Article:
Ohio University point guard Stevie Taylor stirred in bed for hours on Saturday night wondering just what new coach Saul Phillips will bring to the court next season.
Athletic director Jim Schaus announced that Phillips, who led North Dakota State to a stunning 80-75 overtime victory over fifth-seeded Oklahoma in the NCAA tournament, had agreed to a five-year, $550,000 per season contract before the stroke of midnight.
About 56 hours earlier, Taylor found out former coach Jim Christian was leaving for Boston College. His brain was still working on all of this yesterday afternoon.
“I’m still trying to contact people in our program to talk about this,” said Taylor, a junior from Gahanna. “I know he’s a good coach and has a lot of energy. I saw their (Summit) conference championship game. He has energy. Oh, yes, this does ease my mind. He’s going to be my third coach in four years.”
Phillips, 41, understands Taylor’s uncertainty. He plans to reassure all the players in the program and recruits when he gets to Athens today.
“I am going to tell the players to relax because this is going to be a lot of fun,” Phillips said. “I understand what they’ve been through. Here’s this guy from North Dakota coming in they know nothing about. I’m going to be positive. I’m going to be for them. They are still Bobcats, and they are going to play like Bobcats. This is a good situation for them and for me. This is a great job in a unique place.”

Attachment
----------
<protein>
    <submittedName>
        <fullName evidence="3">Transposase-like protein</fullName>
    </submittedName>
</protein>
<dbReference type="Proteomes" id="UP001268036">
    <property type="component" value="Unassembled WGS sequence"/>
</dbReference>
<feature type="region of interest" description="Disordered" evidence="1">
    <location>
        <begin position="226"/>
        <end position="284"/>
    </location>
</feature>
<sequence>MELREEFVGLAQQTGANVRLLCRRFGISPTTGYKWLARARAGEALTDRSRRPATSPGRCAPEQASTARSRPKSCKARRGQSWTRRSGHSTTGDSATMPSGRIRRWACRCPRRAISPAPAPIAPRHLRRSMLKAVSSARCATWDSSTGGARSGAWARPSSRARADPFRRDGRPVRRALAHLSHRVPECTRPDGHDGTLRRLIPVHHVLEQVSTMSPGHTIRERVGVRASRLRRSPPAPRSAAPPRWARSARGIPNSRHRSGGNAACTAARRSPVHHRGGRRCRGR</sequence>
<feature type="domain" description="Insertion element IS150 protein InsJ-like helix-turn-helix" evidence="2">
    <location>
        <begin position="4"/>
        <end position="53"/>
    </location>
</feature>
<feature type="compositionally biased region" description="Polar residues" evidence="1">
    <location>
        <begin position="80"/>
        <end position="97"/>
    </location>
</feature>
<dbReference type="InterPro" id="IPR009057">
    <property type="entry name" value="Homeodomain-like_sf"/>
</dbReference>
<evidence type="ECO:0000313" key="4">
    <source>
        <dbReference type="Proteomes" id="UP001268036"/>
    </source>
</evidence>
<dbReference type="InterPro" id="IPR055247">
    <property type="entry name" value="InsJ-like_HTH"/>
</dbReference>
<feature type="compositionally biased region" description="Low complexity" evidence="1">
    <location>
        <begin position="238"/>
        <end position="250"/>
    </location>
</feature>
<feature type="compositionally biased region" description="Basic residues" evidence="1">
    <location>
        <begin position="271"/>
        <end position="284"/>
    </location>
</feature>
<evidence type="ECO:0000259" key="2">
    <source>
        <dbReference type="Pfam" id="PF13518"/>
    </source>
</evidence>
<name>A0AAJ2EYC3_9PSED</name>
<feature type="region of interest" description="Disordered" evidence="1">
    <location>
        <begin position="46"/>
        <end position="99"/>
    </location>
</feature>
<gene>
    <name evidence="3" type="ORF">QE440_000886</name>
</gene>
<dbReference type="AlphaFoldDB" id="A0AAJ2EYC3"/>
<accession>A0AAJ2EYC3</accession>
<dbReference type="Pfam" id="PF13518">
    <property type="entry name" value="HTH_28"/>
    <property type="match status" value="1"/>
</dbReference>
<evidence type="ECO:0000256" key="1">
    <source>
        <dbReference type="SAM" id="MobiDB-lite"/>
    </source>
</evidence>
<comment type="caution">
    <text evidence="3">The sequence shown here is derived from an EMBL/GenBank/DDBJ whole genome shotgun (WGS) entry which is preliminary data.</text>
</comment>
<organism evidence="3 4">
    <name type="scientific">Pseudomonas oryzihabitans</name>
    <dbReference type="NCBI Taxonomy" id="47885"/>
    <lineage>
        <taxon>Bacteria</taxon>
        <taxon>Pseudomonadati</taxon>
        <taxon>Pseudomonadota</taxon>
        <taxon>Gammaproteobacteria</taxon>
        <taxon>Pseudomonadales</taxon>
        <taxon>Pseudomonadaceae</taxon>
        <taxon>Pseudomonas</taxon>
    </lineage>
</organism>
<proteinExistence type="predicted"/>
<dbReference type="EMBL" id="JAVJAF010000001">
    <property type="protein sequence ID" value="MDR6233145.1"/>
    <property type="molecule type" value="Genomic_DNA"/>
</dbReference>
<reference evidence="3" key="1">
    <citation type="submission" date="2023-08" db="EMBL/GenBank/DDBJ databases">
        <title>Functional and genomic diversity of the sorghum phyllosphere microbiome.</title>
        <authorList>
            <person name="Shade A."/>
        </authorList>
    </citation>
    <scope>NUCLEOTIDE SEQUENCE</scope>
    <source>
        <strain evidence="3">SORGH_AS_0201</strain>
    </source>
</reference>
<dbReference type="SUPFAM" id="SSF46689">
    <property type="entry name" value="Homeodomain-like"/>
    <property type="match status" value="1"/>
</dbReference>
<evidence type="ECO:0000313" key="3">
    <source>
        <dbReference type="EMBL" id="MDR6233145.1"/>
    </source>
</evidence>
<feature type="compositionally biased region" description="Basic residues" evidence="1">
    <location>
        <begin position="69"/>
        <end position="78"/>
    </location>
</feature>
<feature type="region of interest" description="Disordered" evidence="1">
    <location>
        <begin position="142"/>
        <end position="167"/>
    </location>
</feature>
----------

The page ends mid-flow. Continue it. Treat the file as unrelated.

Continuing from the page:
The nation found out about Phillips’ passion during the NCAA tournament. He wept and laughed during television interviews. He kissed the spot on the floor in Spokane, Wash., where Lawrence Alexander shot the three-pointer that forced overtime against Oklahoma on March 20.
What sold Schaus on Phillips was his “passion, energy, recruiting and ability to inspire.”
Being hired by Ohio was an out-of-the-blue thing, Phillips said.
“As of two days ago, I had not heard a peep out of Ohio,” he said. “This is a place where you can win a lot. I get excited just talking about this. I want to get started right away.”
In December 2001, Phillips was a special operations assistant under Bo Ryan at Wisconsin when the team defeated the Bobcats 77-71 at the Convocation Center.
“That visit made an impression on me,” Phillips said. “Athens, the campus, it had a hometown feel. The community just meshes with the team. I won’t be that guy who hides in his office. I want to get to know the students, the kids who are cheering in the stands. I want this to be long-term.”
Phillips used the word fun every other sentence.
“Ohio is going to play with joy,” he said. “You will see us have fun. Basketball is not rocket science. We’re playing a game, so it should not be work. If it’s work, you are doing something wrong.”
Phillips compiled a 134-84 record in seven seasons at North Dakota State. The team also reached the NCAA tournament in 2009.
This past season, the Bison finished 26-7 and won the Summit League championship.
The son of a hardware store owner, Phillips was born in Reedsburg, Wis. He played under Ryan at Wisconsin-Platteville and graduated in 1996 with a degree in business and psychology.
He and his wife, Nichole, have a daughter, Jordan, and sons Charlie and Benjamin.